3.5 In 2016 my husband was one of a million people who donated to the American Civil Liberties Union (ACLU) as a reaction to the election of Donald J. Trump. He told me he didn't always agree with them, such as supporting hate groups rights to free speech, but he did believe in their mission of protecting civil liberties. I had read about Ruth Ginsberg's work with the ACLU in Conversations with RBG. I wanted to know more about the history and legacy of the ACLU. Democracy, If We Can Keep It by Elli 3.5 In 2016 my husband was one of a million people who donated to the American Civil Liberties Union (ACLU) as a reaction to the election of Donald J. Trump. He told me he didn't always agree with them, such as supporting hate groups rights to free speech, but he did believe in their mission of protecting civil liberties. I had read about Ruth Ginsberg's work with the ACLU in Conversations with RBG. I wanted to know more about the history and legacy of the ACLU. Democracy, If We Can Keep It by Ellis Cose was often fascinating, especially when dealing with the landmark cases, but some places I speed read. Throughout American history, the federal government has enacted laws that reflected popular anxiety but threatened civil rights. As this history shows, the limiting of civil liberties has not been relegated to one time or one side of the political spectrum. Democracy is an ongoing experiment. The ACLU has continually developed and honed its mission in response to a changing world. Its history is a history of America and the continual fight for the freedom of speech and dissent. I received a free ebook from the publisher through NetGalley in exchange for a fair and unbiased review.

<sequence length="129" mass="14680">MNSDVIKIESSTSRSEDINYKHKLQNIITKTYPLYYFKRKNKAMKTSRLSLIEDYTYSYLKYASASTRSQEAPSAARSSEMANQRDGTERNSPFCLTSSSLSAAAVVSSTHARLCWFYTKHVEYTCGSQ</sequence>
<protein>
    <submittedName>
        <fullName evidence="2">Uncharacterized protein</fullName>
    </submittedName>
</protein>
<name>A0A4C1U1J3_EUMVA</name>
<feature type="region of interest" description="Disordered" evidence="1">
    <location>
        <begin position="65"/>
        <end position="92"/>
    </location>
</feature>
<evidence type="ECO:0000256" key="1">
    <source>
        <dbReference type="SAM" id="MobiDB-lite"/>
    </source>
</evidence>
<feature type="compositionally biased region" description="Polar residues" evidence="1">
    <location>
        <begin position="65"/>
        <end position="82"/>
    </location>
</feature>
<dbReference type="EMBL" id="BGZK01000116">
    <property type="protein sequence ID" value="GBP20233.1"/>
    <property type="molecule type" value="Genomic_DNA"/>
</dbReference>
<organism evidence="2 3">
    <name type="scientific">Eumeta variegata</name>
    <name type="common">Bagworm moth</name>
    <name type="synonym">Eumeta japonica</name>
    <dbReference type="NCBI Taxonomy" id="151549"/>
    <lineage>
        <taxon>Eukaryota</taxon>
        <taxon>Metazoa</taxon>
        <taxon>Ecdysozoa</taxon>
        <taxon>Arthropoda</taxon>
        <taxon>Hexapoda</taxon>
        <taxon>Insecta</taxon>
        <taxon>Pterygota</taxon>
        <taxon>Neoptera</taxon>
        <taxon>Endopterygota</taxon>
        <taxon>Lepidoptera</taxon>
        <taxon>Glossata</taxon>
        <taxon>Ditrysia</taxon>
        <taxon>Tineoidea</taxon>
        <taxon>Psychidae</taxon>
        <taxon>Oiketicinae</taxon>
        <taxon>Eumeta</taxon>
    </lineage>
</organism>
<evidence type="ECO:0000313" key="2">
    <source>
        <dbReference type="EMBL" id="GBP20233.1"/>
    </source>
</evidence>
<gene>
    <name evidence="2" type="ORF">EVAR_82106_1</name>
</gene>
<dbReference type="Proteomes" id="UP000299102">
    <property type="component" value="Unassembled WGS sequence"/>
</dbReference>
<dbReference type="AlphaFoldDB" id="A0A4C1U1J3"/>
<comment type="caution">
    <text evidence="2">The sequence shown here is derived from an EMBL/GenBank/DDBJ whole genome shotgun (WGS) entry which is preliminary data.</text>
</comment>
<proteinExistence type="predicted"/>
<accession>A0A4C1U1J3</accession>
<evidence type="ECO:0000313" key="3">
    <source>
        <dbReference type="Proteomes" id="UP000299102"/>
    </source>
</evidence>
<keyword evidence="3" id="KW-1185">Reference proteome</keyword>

2. 4 out of 5

    Stephen

    I grew up being told how awful the ACLU is. This book defines it's history, good and bad and the struggles that have gone with who and what is defendable. The book discusses how they began simply as a Free Speech advocate and have expanded to defend all of the Bill of Rights. There is a lot about Supreme Court Justices and decisions that still affect us today, but that makes sense when we are dealing with the Bill of Rights. You may or may not agree with all the stances that the ACLU stands and I grew up being told how awful the ACLU is. This book defines it's history, good and bad and the struggles that have gone with who and what is defendable. The book discusses how they began simply as a Free Speech advocate and have expanded to defend all of the Bill of Rights. There is a lot about Supreme Court Justices and decisions that still affect us today, but that makes sense when we are dealing with the Bill of Rights. You may or may not agree with all the stances that the ACLU stands and has stood for, but you should want to understand them before any last judgements. This book will help do that.

  3. 4 out of 5

    J Earl